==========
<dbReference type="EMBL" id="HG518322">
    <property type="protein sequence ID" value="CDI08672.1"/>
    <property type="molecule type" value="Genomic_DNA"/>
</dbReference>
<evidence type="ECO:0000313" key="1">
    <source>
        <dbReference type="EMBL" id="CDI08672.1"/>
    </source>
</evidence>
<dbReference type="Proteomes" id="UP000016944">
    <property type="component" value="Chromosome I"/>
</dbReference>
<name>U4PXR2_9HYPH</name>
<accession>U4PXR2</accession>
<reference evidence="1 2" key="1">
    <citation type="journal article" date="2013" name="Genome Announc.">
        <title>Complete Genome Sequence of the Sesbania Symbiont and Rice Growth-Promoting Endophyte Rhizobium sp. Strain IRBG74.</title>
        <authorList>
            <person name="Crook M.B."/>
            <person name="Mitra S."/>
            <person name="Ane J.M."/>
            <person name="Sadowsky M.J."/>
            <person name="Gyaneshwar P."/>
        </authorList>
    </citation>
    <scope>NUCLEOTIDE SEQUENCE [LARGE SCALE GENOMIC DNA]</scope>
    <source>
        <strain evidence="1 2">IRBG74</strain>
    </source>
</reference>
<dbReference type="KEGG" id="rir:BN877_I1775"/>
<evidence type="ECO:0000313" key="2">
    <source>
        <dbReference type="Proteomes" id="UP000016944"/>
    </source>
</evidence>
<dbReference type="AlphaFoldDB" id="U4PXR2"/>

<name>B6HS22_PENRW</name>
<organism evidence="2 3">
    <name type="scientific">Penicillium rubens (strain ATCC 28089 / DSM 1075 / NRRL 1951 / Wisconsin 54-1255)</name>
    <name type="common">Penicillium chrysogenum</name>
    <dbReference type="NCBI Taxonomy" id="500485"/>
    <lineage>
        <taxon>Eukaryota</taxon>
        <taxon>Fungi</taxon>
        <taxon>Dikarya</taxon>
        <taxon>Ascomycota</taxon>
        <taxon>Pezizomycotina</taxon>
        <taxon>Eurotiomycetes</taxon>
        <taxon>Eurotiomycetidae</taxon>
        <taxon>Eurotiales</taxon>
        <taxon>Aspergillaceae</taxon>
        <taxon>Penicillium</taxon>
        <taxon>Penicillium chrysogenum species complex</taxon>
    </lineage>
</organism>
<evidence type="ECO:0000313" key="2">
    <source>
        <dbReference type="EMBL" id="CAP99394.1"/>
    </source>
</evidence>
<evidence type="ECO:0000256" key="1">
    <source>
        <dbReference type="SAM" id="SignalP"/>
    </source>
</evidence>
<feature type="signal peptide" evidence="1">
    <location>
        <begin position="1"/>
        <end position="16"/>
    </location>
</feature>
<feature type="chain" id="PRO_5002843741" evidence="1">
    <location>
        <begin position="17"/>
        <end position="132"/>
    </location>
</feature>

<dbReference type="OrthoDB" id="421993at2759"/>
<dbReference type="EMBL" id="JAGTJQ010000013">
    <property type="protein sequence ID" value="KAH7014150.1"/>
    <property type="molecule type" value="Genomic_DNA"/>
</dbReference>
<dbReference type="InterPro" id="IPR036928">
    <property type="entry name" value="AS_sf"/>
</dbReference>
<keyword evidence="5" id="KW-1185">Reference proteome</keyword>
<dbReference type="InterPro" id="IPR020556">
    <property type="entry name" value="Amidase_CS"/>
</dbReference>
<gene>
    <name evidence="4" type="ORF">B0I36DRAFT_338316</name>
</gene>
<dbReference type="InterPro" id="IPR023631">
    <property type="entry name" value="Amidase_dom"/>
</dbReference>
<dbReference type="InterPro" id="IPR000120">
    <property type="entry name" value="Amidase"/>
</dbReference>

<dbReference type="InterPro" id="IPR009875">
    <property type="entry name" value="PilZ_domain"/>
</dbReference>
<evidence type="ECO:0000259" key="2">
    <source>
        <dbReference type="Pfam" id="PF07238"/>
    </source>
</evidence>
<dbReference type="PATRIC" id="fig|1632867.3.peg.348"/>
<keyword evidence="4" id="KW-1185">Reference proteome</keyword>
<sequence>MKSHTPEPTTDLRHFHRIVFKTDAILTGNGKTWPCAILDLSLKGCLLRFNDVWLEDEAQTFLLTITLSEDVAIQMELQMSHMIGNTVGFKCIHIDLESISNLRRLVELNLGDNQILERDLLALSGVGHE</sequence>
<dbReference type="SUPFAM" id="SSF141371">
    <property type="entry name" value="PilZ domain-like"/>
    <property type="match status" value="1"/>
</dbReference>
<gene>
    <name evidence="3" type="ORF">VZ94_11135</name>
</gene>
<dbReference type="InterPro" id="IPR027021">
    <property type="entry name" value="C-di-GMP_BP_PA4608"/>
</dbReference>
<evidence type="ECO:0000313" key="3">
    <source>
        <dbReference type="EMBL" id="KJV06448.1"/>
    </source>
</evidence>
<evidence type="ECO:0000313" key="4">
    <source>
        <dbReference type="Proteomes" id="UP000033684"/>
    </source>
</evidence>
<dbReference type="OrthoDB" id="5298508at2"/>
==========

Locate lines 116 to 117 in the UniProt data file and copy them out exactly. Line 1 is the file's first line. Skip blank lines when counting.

    <name evidence="3" type="ORF">VZ94_11135</name>
</gene>